In 2008, Rhodri Griffiths joined the band as Musical Director and remained in post until April of 2009. The band recently appointed Carl Saunders as its musical leader and competed in its first contest under his leadership at Ebbw Vale in May 2009. The band achieved a creditable second place finish in the traditional start to the contesting calendar in Wales. Unfortunately, Carl could not maintain his busy work schedule and leadership of an ambitious band hungry for success. So the band turned to Gary Davies, who has since led the to two first place positions and to clinch the third section championship in 2009 and then a fourth place in the National Finals at Harrogate in September 2010.

With more and more new players joining the band, the future and continued success of the band is looking bright. Llwydcoed Band aims to be a community-centered band supporting the life of the local area whilst offering players from a wide and diverse background and location an opportunity to play in a challenging and stimulating musical environment.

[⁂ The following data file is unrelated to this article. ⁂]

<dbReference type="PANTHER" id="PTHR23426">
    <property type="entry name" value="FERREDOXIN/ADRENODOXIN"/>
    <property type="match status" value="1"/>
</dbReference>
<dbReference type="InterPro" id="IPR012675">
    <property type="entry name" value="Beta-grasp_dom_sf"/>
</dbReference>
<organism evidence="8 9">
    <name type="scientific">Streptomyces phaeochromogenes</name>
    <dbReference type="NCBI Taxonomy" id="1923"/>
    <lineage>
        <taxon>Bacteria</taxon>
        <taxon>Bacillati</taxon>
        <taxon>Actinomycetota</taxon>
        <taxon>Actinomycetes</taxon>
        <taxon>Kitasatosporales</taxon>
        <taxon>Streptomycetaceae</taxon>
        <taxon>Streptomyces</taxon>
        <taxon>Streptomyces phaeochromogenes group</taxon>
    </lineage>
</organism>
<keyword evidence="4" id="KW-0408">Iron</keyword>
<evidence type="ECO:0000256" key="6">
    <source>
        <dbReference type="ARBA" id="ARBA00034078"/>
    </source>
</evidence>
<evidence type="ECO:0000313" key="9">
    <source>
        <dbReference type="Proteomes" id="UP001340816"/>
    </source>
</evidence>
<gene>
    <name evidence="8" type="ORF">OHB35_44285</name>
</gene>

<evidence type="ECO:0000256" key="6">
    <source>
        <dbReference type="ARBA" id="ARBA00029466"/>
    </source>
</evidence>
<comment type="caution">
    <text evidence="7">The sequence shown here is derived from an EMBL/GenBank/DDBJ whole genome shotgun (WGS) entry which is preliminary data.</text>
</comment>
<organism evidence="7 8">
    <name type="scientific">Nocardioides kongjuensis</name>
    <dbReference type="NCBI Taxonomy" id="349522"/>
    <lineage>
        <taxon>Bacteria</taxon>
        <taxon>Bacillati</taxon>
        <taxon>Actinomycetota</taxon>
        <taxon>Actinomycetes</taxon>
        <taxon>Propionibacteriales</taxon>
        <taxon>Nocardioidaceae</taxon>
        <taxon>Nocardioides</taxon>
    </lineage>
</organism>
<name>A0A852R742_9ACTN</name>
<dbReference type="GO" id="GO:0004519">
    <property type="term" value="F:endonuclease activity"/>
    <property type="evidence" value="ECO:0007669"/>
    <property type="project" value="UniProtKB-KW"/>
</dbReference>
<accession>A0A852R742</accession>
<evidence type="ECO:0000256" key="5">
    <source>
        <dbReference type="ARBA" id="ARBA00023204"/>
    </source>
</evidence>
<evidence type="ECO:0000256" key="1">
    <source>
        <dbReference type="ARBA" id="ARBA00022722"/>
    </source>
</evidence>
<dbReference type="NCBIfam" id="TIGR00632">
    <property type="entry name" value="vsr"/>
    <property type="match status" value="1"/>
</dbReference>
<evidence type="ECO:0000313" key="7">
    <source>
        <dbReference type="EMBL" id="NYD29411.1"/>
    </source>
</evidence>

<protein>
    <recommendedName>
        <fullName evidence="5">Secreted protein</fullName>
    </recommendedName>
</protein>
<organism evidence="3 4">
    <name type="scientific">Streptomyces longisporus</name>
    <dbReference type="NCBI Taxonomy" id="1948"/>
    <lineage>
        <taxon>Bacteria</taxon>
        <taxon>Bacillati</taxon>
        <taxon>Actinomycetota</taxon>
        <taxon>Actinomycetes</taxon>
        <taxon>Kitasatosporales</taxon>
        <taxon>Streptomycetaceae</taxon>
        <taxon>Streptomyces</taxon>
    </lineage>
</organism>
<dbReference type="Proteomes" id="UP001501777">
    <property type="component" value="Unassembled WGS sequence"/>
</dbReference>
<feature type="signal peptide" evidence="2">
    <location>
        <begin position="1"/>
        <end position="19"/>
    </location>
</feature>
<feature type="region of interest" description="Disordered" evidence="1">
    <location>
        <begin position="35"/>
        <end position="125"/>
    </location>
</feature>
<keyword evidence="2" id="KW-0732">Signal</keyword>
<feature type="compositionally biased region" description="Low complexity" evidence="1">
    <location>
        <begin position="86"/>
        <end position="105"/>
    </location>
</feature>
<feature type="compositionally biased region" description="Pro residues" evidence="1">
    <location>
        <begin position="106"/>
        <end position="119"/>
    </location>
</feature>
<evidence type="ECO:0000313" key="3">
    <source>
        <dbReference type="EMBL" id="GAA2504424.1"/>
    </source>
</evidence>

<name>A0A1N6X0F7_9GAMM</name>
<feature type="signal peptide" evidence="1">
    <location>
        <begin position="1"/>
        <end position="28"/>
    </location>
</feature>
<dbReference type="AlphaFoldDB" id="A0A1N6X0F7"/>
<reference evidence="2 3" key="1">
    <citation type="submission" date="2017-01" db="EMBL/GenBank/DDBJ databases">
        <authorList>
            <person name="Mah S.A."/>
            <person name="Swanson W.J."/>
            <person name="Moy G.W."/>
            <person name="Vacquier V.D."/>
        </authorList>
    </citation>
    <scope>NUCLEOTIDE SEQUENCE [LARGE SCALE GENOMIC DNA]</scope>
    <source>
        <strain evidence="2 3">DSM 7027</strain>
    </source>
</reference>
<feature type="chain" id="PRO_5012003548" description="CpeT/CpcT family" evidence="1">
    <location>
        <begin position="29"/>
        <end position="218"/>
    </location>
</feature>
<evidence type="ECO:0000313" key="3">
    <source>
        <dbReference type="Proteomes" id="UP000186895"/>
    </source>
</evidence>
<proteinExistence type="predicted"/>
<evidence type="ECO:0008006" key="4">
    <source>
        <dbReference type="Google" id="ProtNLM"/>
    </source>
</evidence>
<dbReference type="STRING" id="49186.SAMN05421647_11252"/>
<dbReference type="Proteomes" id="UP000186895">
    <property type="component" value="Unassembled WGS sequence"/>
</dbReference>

The band is proud of the level of local support and encouragement that it now enjoys and is particularly grateful for the financial support of local individuals and businesses. We are also extremely thankful for all the hard work and hundreds of hours of voluntary commitment that has been given to the band by the players, supporters, committee members and musical directors over the last 98 years.